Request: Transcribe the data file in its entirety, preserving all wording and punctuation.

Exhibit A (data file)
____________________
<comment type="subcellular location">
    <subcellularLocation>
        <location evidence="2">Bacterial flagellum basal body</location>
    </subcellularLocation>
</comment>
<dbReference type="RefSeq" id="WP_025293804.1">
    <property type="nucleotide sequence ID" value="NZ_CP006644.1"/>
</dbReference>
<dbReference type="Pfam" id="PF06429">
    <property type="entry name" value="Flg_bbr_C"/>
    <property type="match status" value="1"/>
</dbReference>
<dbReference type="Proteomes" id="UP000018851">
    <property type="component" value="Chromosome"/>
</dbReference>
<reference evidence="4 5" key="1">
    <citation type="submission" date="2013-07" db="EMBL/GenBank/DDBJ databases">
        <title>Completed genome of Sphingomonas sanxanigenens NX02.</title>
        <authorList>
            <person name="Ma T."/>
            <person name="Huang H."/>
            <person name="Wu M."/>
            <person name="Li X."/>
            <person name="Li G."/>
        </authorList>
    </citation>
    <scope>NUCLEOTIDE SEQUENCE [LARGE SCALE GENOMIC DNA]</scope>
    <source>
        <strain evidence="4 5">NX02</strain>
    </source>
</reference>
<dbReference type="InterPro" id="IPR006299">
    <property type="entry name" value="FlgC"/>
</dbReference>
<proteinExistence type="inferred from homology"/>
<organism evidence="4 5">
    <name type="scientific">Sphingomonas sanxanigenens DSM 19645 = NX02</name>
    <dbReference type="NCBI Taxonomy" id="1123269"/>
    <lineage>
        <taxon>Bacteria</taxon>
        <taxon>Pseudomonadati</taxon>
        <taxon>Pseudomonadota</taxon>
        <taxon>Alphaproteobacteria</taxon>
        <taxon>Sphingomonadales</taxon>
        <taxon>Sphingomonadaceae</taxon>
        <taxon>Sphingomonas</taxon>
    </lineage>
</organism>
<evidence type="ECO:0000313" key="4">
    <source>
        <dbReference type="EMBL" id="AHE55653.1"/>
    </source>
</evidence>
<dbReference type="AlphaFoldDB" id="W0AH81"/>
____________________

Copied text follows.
<comment type="subcellular location">
    <subcellularLocation>
        <location evidence="2">Bacterial flagellum basal body</location>
    </subcellularLocation>
</comment>
<dbReference type="RefSeq" id="WP_025293804.1">
    <property type="nucleotide sequence ID" value="NZ_CP006644.1"/>
</dbReference>
<dbReference type="Pfam" id="PF06429">
    <property type="entry name" value="Flg_bbr_C"/>
    <property type="match status" value="1"/>
</dbReference>
<dbReference type="Proteomes" id="UP000018851">
    <property type="component" value="Chromosome"/>
</dbReference>
<reference evidence="4 5" key="1">
    <citation type="submission" date="2013-07" db="EMBL/GenBank/DDBJ databases">
        <title>Completed genome of Sphingomonas sanxanigenens NX02.</title>
        <authorList>
            <person name="Ma T."/>
            <person name="Huang H."/>
            <person name="Wu M."/>
            <person name="Li X."/>
            <person name="Li G."/>
        </authorList>
    </citation>
    <scope>NUCLEOTIDE SEQUENCE [LARGE SCALE GENOMIC DNA]</scope>
    <source>
        <strain evidence="4 5">NX02</strain>
    </source>
</reference>
<dbReference type="InterPro" id="IPR006299">
    <property type="entry name" value="FlgC"/>
</dbReference>
<proteinExistence type="inferred from homology"/>
<organism evidence="4 5">
    <name type="scientific">Sphingomonas sanxanigenens DSM 19645 = NX02</name>
    <dbReference type="NCBI Taxonomy" id="1123269"/>
    <lineage>
        <taxon>Bacteria</taxon>
        <taxon>Pseudomonadati</taxon>
        <taxon>Pseudomonadota</taxon>
        <taxon>Alphaproteobacteria</taxon>
        <taxon>Sphingomonadales</taxon>
        <taxon>Sphingomonadaceae</taxon>
        <taxon>Sphingomonas</taxon>
    </lineage>
</organism>
<evidence type="ECO:0000313" key="4">
    <source>
        <dbReference type="EMBL" id="AHE55653.1"/>
    </source>
</evidence>
<dbReference type="AlphaFoldDB" id="W0AH81"/>